VERMONT GLOVE

The Revival of Green Mountain Glove Company

When I was 10yrs. old I remember my great Uncle Kurt Sr. bringing my parents and I to his glove factory to get some maple syrup and goat leather for my slingshot. Fast forward 20+ years later, I found myself back in Randolph, VT on a Friday afternoon wondering if I could find the old glove factory. A quick left on Pearl St., past a 3 story tall smokestack was Green Mountain Glove Company, now Vermont Glove. As I pulled into the parking lot memories of the building came rushing back. I took a walk around the building to find the new owner of Vermont Glove, Sam Hooper. Excited to show me around, he took me on my journey down memory lane. Corona’s in hand, I toured the factory floor (which looks exactly how I remember it), observed the ongoing improvements to the building, and got the rundown of what goes into making the best utility gloves on the market.

Sam Hooper, seeing the potential in this 99 yr. old glove company, bought Green Mountain Glove Company in 2018. Since owning Vermont Glove, Sam has already made this old milk creamery plant net-zero, running on 100% renewable energy (solar panels on the roof and a wood pellet heating system), made operational efficiencies, created a new identity and website www.vermontglove.com, and has expanded their reach within the trades and consumer business. He is not only determined to make this company last another 100 yrs. he has goals to bring back the textile workforce in Vermont and guide this company into the future. Below are some shots of how Vermont Glove makes their incredible products.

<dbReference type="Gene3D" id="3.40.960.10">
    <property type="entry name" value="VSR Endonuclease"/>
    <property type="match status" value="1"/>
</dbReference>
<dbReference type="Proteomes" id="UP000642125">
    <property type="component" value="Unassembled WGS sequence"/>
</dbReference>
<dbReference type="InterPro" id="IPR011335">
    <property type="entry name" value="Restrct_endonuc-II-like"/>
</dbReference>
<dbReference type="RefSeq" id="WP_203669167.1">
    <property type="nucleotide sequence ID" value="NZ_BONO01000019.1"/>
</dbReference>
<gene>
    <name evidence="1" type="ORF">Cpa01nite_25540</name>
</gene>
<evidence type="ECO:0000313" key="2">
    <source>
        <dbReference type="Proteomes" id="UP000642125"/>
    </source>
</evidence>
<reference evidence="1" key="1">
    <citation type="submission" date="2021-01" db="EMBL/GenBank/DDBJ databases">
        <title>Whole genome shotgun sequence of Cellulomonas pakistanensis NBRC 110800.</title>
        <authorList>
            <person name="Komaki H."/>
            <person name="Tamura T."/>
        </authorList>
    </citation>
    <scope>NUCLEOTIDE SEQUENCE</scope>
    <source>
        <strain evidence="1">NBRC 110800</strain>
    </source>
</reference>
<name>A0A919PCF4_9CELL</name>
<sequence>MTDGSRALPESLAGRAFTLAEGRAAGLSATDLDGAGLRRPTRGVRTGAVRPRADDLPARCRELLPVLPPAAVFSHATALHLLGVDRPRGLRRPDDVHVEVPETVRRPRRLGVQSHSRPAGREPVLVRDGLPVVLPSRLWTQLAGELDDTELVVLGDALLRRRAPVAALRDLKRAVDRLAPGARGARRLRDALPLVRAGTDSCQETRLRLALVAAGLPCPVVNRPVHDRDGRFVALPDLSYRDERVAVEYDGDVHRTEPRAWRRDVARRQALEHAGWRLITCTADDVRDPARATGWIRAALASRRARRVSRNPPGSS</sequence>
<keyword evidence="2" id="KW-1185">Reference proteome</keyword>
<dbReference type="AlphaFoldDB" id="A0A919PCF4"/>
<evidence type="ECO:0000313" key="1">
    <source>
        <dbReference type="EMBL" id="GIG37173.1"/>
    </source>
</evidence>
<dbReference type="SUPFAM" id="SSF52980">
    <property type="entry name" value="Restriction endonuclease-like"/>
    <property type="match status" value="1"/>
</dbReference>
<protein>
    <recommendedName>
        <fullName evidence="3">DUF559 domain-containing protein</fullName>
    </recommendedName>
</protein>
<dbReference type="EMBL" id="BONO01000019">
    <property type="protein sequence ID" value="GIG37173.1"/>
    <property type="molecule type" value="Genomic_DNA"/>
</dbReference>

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Exterior of Vermont Glove. A new loading bay is being installed to increase shipping efficiency.

Front Entrance still bares the original Green Mountain Glove Company sign.

Front Entrance still bares the original Green Mountain Glove Company sign.

Originally the Whiting Milk Creamery Plant.

Originally the Whiting Milk Creamery Plant.

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The production floor uses sewing machines from the 1900’s modified with new clutches and motors. They just don’t make them like they used to!

The production floor uses sewing machines from the 1900’s modified with new clutches and motors. They just don’t make them like they used to!

Original machines still in use today.

Original machines still in use today.

Vermont Glove’s new branding.

Vermont Glove’s new branding.

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These iron hands heat up the leather to help shape the gloves. Definitely creeped me out as a kid!

These iron hands heat up the leather to help shape the gloves. Definitely creeped me out as a kid!

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These presses are used to cut out all the glove pieces.

These presses are used to cut out all the glove pieces.

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Industrial press is used to cut through multiple layers of fabric. Its original use was for cutting newspaper.

Industrial press is used to cut through multiple layers of fabric. Its original use was for cutting newspaper.

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The final product. “Tough gloves that are easy on the hands”

The final product. “Tough gloves that are easy on the hands”